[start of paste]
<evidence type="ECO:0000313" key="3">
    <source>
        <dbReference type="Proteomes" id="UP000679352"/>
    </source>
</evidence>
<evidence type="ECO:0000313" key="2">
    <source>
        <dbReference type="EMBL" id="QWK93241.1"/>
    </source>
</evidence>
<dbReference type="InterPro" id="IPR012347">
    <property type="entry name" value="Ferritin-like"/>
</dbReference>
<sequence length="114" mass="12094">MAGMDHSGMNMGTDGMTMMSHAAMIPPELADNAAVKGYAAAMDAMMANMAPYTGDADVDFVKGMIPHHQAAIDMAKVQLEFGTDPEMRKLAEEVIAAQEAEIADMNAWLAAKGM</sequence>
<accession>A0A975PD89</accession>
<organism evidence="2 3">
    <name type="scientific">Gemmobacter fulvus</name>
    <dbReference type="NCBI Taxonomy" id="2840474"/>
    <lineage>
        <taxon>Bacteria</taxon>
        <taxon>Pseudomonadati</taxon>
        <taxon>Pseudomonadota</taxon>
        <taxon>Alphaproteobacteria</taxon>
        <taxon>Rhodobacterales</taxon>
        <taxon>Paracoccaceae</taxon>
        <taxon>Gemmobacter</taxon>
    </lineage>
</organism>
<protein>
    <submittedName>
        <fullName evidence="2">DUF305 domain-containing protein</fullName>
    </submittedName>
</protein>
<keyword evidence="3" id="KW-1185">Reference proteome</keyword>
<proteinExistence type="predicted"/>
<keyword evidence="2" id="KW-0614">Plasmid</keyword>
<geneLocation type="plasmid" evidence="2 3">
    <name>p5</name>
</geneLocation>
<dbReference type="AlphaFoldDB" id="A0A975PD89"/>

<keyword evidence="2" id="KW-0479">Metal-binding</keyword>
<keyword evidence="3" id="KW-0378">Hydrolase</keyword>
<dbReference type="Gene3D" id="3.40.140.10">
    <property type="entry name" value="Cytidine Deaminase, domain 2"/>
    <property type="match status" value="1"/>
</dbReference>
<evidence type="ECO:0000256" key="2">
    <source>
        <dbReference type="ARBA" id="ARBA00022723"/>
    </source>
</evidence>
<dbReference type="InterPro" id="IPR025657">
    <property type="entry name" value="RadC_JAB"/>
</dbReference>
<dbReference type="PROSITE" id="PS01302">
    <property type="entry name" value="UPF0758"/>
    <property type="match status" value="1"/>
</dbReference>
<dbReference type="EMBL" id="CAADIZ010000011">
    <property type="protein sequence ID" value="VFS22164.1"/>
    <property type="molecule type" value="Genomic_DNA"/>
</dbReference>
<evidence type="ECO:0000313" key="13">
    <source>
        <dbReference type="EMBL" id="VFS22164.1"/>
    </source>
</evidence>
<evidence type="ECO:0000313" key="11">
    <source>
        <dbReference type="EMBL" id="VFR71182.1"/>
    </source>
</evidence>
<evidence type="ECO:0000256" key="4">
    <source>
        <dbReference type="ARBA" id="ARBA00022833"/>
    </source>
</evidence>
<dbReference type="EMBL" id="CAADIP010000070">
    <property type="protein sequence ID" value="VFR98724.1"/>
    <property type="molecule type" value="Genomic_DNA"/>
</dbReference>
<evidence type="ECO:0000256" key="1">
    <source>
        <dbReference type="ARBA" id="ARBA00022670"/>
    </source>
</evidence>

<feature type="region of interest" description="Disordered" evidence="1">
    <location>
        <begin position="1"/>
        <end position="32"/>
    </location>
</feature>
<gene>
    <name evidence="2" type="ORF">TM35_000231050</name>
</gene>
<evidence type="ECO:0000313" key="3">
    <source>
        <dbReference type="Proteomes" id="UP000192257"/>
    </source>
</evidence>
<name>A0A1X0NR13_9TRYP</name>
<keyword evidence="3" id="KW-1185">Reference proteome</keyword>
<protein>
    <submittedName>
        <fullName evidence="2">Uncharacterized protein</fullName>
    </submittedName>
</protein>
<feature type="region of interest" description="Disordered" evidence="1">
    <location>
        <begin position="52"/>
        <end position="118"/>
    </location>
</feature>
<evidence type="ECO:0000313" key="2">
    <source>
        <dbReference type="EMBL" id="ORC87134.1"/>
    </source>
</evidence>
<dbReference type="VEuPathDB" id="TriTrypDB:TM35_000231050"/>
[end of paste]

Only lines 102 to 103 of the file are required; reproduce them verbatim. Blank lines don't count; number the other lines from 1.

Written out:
<keyword evidence="3" id="KW-1185">Reference proteome</keyword>
<protein>